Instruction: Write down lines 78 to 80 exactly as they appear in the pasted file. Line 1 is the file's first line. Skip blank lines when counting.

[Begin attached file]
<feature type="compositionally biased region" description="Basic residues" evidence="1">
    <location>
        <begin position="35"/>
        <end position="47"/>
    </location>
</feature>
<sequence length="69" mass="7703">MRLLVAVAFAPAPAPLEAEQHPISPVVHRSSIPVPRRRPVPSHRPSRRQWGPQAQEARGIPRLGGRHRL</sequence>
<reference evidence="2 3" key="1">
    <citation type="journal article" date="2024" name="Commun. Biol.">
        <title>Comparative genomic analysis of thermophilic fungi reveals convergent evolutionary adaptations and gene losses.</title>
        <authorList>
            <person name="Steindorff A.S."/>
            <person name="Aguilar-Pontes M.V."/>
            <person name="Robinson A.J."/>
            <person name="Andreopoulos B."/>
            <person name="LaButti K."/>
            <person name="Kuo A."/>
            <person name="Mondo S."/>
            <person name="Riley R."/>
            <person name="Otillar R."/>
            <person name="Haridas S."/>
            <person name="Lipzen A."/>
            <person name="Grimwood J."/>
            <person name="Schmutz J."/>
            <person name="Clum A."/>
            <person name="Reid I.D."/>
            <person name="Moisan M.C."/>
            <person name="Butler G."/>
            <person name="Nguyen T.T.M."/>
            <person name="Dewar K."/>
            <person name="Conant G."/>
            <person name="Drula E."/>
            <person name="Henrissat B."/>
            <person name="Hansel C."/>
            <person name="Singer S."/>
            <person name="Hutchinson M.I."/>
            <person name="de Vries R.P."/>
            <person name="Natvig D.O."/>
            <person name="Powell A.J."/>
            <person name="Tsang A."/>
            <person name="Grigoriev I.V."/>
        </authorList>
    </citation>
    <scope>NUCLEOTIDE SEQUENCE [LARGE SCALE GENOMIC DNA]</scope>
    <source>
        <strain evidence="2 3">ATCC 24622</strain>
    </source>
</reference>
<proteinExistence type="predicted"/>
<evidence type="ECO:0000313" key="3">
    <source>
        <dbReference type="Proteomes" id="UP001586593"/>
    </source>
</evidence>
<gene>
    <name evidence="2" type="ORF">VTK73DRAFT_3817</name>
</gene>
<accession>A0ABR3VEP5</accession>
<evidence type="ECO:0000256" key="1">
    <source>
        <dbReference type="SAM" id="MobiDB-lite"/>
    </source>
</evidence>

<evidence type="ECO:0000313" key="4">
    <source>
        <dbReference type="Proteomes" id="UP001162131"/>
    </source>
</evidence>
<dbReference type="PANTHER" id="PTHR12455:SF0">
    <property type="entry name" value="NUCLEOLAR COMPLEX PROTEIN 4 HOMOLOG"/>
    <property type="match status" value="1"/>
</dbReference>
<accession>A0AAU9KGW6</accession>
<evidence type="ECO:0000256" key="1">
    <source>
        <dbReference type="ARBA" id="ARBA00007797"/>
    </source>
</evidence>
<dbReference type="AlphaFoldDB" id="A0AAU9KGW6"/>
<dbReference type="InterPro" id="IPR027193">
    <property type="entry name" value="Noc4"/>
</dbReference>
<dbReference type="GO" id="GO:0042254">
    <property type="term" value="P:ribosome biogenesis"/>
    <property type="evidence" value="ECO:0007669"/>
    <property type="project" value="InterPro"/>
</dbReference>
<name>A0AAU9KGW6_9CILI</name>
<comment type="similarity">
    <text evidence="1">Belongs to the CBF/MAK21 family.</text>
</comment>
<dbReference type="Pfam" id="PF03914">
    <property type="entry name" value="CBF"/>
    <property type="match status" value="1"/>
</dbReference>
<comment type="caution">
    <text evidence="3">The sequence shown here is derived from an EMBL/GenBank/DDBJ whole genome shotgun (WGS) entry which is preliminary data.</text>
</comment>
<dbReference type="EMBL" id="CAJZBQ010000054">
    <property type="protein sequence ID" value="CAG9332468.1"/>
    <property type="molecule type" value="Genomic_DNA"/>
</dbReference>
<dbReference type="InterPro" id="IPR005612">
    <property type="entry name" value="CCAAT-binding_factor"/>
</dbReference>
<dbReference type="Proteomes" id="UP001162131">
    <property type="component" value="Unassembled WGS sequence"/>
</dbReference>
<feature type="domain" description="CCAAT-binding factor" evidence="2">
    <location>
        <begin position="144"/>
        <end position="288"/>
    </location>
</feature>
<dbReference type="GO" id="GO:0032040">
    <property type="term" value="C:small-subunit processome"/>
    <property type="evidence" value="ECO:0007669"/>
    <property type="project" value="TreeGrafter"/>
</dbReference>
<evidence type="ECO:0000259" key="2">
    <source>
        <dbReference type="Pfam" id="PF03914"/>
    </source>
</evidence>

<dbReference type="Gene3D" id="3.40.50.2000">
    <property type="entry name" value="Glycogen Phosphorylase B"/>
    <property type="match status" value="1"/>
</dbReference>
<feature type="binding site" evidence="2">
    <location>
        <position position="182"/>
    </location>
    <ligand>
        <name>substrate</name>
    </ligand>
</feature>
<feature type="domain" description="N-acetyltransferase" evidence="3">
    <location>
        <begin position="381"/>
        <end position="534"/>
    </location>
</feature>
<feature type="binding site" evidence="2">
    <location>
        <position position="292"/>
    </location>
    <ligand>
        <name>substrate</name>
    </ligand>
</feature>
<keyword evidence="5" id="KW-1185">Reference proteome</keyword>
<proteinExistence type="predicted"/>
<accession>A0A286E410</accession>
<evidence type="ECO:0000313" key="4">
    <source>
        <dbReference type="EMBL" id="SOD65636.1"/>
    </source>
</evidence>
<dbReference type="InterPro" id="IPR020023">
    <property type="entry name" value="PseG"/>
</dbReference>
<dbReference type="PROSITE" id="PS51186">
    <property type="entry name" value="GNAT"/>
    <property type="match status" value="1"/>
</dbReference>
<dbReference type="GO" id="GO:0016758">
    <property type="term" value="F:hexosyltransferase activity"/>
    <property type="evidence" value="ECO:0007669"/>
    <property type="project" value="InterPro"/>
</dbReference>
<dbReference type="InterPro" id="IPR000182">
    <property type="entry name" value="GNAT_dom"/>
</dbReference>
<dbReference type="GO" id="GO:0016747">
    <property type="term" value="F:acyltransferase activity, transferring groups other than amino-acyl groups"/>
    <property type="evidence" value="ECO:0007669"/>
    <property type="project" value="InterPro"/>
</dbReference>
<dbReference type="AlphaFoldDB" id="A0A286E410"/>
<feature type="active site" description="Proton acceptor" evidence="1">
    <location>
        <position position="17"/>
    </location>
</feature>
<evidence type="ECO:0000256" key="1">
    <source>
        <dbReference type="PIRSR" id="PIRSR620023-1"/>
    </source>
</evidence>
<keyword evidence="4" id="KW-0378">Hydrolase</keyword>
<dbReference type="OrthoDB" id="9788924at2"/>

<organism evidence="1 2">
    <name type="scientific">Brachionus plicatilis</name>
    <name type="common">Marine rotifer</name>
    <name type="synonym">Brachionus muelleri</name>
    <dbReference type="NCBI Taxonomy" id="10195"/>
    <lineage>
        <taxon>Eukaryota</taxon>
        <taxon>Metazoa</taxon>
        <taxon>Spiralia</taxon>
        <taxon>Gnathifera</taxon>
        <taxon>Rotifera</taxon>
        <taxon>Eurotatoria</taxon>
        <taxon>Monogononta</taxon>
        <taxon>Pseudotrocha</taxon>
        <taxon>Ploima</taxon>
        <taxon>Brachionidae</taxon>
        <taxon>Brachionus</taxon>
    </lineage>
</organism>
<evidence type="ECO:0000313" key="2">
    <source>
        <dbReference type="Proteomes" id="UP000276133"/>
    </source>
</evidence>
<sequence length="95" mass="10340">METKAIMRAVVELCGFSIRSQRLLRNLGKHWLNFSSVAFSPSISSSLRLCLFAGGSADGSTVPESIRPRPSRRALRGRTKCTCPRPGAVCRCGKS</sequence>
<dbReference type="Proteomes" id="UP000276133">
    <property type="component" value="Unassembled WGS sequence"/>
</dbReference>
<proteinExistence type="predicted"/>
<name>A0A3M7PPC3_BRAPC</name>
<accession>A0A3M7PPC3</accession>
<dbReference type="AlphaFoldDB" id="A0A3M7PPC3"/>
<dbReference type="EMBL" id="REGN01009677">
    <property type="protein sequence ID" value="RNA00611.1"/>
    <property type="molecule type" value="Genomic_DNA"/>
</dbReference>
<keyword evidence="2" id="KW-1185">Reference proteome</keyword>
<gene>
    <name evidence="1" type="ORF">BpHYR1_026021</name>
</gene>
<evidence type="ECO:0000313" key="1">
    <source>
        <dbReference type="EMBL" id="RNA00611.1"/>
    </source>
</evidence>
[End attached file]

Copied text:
</evidence>
<dbReference type="AlphaFoldDB" id="A0AAU9KGW6"/>
<dbReference type="InterPro" id="IPR027193">